How it Works
Lattice is made possible by adding a distributed message bus (supported by NATS servers and leaf nodes) to waSCC host runtime processes.
Traditional Microservice Deployment
Take a look at this diagram of a traditional microservice development.
Here you can see the 1:1 tight coupling of host process and service business logic, which is then usually wrapped in something like a docker container and then deployed on top of some kind of container scheduling environment like Kubernetes. In this development paradigm, microservices are tightly coupled to their host processes, which are in turn often not environment-agnostic. We can write and use all kinds of automation tools to reshape what we deploy to production, but once it’s deployed, it’s usually static except for the usual scale-up and scale-down knobs we get from infrastructure.
A Lattice of One
A waSCC host (which can be thought of as a single-node lattice) contains an arbitrary number of actors and capability providers, immediately achieving a greater service/compute density than the traditional microservice development model. These actors are lightweight (often less than 1MB), securely signed, and can run anywhere there’s a suitable host.
A Simple Lattice
A simple lattice is a flat group of waSCC hosts that have established a message bus connection, allowing actors and capability providers to bind and communicate regardless of the parent process in which they reside, and completely independent of the infrastructure substrate. It’s important to emphasize the fact that actors and capability providers can move between host processes and the actor code never has to be recompiled or redeployed–all of this is dynamic, loosely coupled, and managed at runtime. The ability to hot swap or live update an actor live without dropping a single request is also supported in a lattice. You can remotely trigger an update to any actor, including multiple instances of the same actor.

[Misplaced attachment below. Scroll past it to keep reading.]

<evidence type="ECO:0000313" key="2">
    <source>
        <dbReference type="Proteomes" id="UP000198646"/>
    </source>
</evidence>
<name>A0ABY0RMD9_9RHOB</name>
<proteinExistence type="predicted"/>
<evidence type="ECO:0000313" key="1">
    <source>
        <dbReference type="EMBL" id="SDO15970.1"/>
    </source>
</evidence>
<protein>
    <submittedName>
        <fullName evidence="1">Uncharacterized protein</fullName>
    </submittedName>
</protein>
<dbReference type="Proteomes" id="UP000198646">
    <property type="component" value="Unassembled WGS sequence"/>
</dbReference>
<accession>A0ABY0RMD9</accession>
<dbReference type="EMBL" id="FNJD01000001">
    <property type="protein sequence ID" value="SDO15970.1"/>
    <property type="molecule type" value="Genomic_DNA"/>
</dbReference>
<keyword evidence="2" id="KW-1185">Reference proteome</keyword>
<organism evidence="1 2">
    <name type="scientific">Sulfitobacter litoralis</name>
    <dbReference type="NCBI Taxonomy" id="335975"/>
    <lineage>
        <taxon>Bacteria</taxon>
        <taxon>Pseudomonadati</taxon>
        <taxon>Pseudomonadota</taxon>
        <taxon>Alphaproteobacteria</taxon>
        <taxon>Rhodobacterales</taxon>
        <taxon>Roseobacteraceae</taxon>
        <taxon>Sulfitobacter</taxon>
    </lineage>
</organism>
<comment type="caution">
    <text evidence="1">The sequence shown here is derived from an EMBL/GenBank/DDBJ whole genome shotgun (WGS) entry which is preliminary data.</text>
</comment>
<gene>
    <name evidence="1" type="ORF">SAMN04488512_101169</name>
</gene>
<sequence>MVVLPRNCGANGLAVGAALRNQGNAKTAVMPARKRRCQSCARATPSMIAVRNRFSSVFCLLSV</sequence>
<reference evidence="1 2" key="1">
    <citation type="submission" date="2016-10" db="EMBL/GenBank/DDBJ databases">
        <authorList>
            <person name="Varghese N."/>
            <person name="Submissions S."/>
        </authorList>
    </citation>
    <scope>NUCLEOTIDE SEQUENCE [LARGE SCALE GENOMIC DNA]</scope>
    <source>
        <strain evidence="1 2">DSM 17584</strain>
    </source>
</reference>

A Global Lattice (Seamless Environment Bridging)
Through the power and flexibility of NATS Leaf Nodes, simple lattices can be stitched together to form larger, seamlessly connected lattices across an arbitrary number of bridge points. This means that you can create isolated zones of traffic within your own cloud and use a leaf node to bridge specific actor-provider calls into a different section of your infrastructure, to another cloud entirely, and even to devices deployed in the field.
The power of a waSCC lattice truly shines when you take advantage of remote administration capabilities. While a lattice remains connected (which, as previously mentioned, could be an arbitrary number of connected sub-lattices), you can issue commands to update an actor’s
wasm module to a new version, you can dynamically scale up or down the number of running actors and providers, and you can even choose to move an actor from one location to another to optimize its performance or traffic usage.
It Should Just Work
The creators of waSCC have been building (and suffering through) distributed systems for nearly as long as systems have been distributed. We’ve seen the current trend toward adding layer after layer of complexity on top of frameworks and products, all allegedly in the name of making things easier to use. We want to achieve simplicity by stripping away layers of complexity. We don’t want to have to write (or automate the creation of) dozens or hundreds of
yaml files, we don’t want every developer on our teams to have to be a certified expert in 12 different cloud infrastructure technologies. We want everything to just work.
waSCC lattices were born of the simple desire to want to stand up a fast, lightweight process that can automatically join a flat, seamless cluster of connected processes. It should work by default and allow customization as needed without adding friction to the process. We want to be able to start it up on our laptop and have it work while our network adapter is in airplane mode, we want it to work in our virtual machine test labs, in our QA clouds, in production, on physical on-premise devices, on tiny devices in the field, and anywhere else we can imagine.